Bright agrees that there is a skill to designing the right package and choosing the correct destination. "It is a very creative business," he claims. "For instance, you couldn't take a party of van drivers to a five-star hotel as they would feel uncomfortable."
But senior executives, remarks Watts, tend to be "hard-bitten types" who do not respond to the kind of "teasers" reserved for their salesforce. "They are used to travelling. Meticulous attention needs to be paid to every detail." Country house hotels in Ireland, which have the "beautiful feeling of going overseas without necessarily having an overseas budget", suit this group, he believes. A stay at the Fitzpatricks Castle Hotel overlooking Dublin bay can be combined with an outing to the races at Curragh, or a flight to Shannon which opens up many golfing opportunities.
Indeed, incentive travel need not necessarily be overseas to be appealing. The UK still has its advantages, argues David Hackett, chairman of The Travel Organisation - part of The Marketing Organisation. The improved quality of UK hotels and their conference facilities, combined with a growing reluctance to see staff out of the office for too long, is influencing companies to hold at least some of their events at home, he says.
Injecting more excitement into the actual event can make up for the loss of an exotic overseas environment, Hackett believes. Sophisticated audio-visual presentations - perhaps hosted by a comedian like Lenny Henry - and unusual leisure activities are designed to compensate for having to leave passports at home. By chartering the Orient Express or first class Pullman trains, time spent travelling to the event can also be used more effectively. Alternatively, a helicopter arrival at Nidd Hall in Harrogate or Hambury Manor in Ware will have hotel waiters welcoming guests with champagne as they touch the ground.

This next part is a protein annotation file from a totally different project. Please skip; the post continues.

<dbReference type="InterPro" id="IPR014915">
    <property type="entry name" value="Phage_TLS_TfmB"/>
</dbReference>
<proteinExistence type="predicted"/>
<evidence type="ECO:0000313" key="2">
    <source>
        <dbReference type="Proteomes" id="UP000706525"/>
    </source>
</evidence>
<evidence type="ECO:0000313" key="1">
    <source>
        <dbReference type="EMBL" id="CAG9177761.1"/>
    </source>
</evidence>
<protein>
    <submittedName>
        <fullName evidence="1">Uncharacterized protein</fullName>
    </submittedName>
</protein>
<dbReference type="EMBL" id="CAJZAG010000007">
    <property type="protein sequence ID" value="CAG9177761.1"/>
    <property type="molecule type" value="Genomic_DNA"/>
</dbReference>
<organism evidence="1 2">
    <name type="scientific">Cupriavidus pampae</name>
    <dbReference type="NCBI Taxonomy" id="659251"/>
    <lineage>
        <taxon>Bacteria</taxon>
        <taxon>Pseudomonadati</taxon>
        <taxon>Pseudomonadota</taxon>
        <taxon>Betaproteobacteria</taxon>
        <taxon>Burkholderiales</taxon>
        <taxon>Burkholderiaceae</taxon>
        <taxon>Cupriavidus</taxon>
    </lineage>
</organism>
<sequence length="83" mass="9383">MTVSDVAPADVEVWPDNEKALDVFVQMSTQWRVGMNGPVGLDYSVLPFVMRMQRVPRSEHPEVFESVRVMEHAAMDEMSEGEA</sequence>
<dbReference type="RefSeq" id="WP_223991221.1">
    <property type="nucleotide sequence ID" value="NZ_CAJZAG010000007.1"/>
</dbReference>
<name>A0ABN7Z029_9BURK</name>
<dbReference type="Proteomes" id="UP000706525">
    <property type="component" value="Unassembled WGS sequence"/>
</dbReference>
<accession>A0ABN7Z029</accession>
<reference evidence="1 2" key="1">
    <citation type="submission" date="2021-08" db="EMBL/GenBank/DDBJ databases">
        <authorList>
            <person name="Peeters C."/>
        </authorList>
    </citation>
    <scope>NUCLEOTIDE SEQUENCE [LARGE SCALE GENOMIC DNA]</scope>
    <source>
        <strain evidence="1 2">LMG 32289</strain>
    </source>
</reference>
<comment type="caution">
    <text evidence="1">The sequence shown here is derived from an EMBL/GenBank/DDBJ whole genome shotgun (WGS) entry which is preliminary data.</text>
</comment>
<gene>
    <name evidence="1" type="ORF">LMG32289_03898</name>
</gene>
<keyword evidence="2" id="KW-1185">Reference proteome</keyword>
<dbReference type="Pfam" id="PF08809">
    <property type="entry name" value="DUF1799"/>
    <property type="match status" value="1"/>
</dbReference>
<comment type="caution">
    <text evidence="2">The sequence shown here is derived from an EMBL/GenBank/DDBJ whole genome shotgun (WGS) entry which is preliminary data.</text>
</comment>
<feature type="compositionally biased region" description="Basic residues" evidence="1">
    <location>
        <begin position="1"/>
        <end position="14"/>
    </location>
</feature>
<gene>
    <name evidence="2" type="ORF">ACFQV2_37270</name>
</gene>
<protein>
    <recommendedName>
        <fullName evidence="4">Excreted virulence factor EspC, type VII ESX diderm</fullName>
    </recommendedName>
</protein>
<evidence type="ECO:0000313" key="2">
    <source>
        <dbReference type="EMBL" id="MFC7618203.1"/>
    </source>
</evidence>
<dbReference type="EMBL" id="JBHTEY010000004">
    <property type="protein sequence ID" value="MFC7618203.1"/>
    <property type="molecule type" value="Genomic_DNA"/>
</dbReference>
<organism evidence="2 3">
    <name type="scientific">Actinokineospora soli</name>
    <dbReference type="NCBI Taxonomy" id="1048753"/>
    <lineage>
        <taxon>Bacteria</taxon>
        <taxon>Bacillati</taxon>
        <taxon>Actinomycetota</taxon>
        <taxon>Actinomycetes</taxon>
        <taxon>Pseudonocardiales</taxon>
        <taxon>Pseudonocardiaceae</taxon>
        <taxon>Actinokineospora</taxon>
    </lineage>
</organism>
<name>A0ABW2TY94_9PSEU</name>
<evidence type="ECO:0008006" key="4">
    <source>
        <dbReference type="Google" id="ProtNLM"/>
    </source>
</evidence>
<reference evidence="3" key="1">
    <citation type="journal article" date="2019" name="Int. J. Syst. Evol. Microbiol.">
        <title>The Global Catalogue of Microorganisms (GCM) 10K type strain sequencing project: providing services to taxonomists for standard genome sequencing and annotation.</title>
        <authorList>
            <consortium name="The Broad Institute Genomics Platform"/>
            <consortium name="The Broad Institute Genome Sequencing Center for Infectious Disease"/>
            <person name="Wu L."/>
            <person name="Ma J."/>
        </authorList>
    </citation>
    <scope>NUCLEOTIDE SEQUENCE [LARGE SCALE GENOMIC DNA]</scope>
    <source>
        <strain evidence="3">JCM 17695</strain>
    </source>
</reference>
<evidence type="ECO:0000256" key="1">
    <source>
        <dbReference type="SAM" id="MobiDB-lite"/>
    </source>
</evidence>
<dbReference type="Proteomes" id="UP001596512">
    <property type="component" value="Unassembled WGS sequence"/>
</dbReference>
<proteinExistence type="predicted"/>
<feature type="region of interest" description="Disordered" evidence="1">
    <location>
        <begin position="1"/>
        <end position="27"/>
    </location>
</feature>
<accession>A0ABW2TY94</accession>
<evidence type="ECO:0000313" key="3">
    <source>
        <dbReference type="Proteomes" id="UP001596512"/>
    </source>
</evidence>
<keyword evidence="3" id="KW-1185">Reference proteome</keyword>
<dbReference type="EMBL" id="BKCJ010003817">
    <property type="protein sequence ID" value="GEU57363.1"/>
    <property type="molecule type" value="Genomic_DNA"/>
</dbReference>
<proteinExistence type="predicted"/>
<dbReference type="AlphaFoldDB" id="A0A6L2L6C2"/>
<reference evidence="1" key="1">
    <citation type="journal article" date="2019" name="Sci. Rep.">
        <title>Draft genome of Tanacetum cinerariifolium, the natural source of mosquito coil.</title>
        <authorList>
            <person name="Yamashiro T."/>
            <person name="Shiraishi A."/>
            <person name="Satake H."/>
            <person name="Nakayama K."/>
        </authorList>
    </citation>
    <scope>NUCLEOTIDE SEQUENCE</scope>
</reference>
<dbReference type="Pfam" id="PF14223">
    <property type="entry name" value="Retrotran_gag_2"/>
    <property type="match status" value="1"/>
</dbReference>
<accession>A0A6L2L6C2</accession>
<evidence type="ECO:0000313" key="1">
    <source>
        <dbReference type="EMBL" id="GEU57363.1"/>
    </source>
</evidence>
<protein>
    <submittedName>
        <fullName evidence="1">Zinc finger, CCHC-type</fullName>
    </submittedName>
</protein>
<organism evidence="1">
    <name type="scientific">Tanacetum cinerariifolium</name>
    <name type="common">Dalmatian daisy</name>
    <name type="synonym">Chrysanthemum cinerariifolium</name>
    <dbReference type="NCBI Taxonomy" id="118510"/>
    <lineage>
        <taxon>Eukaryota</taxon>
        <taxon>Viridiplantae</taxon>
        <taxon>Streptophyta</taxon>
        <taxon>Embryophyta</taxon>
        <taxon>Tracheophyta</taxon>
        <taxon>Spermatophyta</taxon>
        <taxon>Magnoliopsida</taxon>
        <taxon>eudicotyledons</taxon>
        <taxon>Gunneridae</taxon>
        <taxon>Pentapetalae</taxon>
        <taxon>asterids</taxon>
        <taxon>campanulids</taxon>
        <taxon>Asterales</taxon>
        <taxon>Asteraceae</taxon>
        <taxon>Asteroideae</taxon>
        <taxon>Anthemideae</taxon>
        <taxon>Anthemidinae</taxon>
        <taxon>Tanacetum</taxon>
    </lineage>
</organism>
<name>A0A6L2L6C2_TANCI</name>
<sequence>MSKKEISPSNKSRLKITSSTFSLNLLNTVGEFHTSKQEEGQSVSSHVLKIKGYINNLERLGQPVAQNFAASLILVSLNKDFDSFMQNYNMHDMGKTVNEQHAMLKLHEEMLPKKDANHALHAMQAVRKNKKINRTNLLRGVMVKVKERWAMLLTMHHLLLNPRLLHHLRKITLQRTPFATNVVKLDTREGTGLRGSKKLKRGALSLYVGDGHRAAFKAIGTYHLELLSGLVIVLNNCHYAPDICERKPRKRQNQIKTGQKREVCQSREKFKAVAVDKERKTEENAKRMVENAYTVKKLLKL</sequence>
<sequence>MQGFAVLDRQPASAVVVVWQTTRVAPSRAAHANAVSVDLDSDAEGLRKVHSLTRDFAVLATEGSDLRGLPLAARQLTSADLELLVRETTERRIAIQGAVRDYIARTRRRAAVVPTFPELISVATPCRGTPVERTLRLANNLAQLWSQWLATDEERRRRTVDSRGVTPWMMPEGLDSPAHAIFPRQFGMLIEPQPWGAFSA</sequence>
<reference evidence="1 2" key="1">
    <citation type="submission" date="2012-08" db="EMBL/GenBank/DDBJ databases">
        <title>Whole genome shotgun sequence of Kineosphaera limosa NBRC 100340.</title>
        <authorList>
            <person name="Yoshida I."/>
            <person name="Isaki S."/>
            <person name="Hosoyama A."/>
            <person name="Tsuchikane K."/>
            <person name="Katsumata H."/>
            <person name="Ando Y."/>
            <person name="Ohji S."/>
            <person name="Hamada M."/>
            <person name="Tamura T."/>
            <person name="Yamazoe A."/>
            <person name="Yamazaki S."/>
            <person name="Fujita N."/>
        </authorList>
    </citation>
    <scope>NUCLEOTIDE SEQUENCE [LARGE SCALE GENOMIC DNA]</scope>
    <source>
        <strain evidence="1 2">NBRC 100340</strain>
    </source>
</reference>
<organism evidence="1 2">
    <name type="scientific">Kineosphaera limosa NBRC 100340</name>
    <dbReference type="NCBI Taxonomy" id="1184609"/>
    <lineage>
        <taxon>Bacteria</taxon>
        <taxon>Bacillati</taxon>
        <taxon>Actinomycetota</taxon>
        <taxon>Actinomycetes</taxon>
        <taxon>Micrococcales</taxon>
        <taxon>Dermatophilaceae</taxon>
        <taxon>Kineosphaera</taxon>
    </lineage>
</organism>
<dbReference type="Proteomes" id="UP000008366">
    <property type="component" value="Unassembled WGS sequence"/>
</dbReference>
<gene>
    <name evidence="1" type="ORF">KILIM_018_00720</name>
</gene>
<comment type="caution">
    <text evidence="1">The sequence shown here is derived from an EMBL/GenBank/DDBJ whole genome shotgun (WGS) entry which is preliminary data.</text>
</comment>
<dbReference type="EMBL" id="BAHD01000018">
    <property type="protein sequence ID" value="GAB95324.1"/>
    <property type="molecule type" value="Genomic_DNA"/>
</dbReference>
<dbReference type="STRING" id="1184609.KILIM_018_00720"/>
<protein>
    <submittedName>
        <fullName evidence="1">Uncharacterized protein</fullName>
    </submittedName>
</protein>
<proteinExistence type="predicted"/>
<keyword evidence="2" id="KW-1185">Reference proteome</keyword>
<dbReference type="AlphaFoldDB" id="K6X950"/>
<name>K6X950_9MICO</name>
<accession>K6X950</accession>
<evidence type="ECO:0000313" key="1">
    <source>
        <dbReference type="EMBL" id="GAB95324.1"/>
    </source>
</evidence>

The ultimate choice of destination, though, depends as much on the amount of time available for a trip as it does on cost. An average three-day incentive trip barely warrants a destination more than three flight hours away, whereas travelling to the US needs at least a five-day round trip; and to take advantage of some of the attractive deals in the Far East or Caribbean requires even longer. Hence short-haul European destinations still comprise the bulk of foreign travel. Mixing with the Parisian jet-set at the Deauville races, a stay at Chateau D'Artigny in the Loire valley, taking the waters at Baden-Baden in Germany, a weekend at the Tivoli amusement park in Copenhagen or at the festival in Venice is viable for a budget of around £500 per person.
People's expectations are continually growing and companies want bigger and better each time. Australia, Malaysia, India - there is no shortage of new destinations to satisfy demands for exclusivity, quality and value for money. The greatest restraint is, of course, finding the time.
(Sara Pennington is a freelance journalist.)